Greg Klein's Blog

Archive for the ‘java’ Category

Balloon Tracking with a Mobile Phone

with 2 comments

Okay, so please read my last post if you haven’t already.

Anyway, now that we had a cheap tracking device, we decided to do what any reasonable people would do: send it into near-space. Or, at least, that was the plan.

So our last balloon cost $800. While $800 is pretty cheap considering what we did, we’re all college students, and we haven’t got that sort of money to spend all of the time. Last launch, we spent over $250 on our tracking system (by the way, an excellent device), some $80+ on our balloon, another $80 on helium, $30 on our radar reflector, and $50 on the parachute.

So we decided to replicate a typical launch, but this time to do it as cheaply as we possibly could. We’ve already got a $50 tracking unit (the i290 cell phone uploading data the sensor.network), so now we just need some way to lift it and make sure it lands safely.

In order to do this, we needed a cheap balloon, a parachute, and a radar reflector.

We built the radar reflector out of aluminium foil and foam, sewed the parachute, and found a cheap, 6′ party balloon. $45 for helium at the local Diddams and we were set.

Just before launch

We launched on December 31st, 2009 from just outside of Los Banos, CA. We inflated the balloon with several pounds of lift, and the balloon rose very quickly. At 641 feet, the phone left cellular coverage and began queuing up GPS readings, ready to send them off when back in cellular range, and all we could do was to wait.

We were periodically checking the internet for tracking information, and about an hour later, we began to get readings back from the balloon. We quickly discovered the the balloon had landed after only going to an altitude of around 6,000 feet (more about this later).

We jumped into our cars and drove to the landing site about 30 miles away.

Alex and Tim standing over the payload after landing.

The payload was in perfect condition, and the i290 phone was still on and reporting data just fine.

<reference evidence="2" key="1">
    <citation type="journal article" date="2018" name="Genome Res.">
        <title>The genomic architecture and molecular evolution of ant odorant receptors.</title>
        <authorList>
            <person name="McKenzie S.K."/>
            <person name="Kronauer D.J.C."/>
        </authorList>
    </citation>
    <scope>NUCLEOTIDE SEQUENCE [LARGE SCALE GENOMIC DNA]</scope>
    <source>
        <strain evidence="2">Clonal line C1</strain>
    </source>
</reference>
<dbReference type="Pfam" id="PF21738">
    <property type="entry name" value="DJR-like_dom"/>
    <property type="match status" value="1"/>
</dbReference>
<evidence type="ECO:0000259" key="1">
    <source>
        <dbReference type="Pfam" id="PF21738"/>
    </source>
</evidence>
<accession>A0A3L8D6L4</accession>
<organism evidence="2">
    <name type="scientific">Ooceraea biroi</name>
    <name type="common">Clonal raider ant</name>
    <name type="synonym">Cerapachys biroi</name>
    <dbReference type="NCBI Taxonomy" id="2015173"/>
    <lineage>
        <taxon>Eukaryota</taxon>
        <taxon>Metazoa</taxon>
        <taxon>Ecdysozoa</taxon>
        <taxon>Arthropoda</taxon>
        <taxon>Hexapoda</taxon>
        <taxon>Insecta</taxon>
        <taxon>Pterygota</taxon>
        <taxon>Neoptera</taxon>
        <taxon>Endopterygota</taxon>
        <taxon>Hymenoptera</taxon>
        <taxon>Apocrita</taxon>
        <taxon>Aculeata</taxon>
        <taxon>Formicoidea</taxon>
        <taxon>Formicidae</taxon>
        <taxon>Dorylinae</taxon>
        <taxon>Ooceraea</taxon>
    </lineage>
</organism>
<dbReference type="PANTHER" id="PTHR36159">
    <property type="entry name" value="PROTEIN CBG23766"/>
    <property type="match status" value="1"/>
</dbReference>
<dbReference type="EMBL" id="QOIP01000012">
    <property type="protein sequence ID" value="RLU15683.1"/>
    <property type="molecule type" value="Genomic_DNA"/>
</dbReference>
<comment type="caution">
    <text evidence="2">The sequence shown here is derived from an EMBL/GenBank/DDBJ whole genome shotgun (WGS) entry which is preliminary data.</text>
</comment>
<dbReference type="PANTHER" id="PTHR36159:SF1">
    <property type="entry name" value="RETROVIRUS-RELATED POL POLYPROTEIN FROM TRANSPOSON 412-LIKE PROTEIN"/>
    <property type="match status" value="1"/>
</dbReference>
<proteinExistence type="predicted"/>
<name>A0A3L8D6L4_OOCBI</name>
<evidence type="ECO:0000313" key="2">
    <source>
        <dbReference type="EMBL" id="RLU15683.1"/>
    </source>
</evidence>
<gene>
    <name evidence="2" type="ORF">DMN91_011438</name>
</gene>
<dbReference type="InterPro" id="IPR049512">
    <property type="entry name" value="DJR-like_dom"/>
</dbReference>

Now, about the 6,000 feet: it looks like we cheaped out when buying our balloon. There’s still a bit of contention over this, but it looks like a ‘real’ weather balloon has a higher percentage of latex than that of a party balloon. Our party balloon simply was not designed to expand to the same extent as a weather balloon, and burst at 6000 feet. Really, we should have just gotten a weather balloon — it looks like the small ones are just as cheap as the party balloon we bought ($20).

The good news is that we were able to successfully demonstrate that our tracking system worked. I threw together a little webpage that we used to track the thing on the day of the launch. Forgive me, it’s very rough around the edges.

And, if you’re too lazy to click that link, here’s a picture of our GPS trace.

The GPS trace for our balloon.

.

I also threw together a Google Earth KML file of our GPS data; download it here.

All in all, a wonderful time.

Grand total for this project (not including burritos and gas): $145. Not bad.

Tim has also got written about this on his blog.

Oh, and about the code for the phone. I’m not going to release it (at least right now): it’s far too ugly and hackish for me to release to the public. If you email me, I’ll probably send it to you with a long note explaining why it’s no good and you shouldn’t trust it.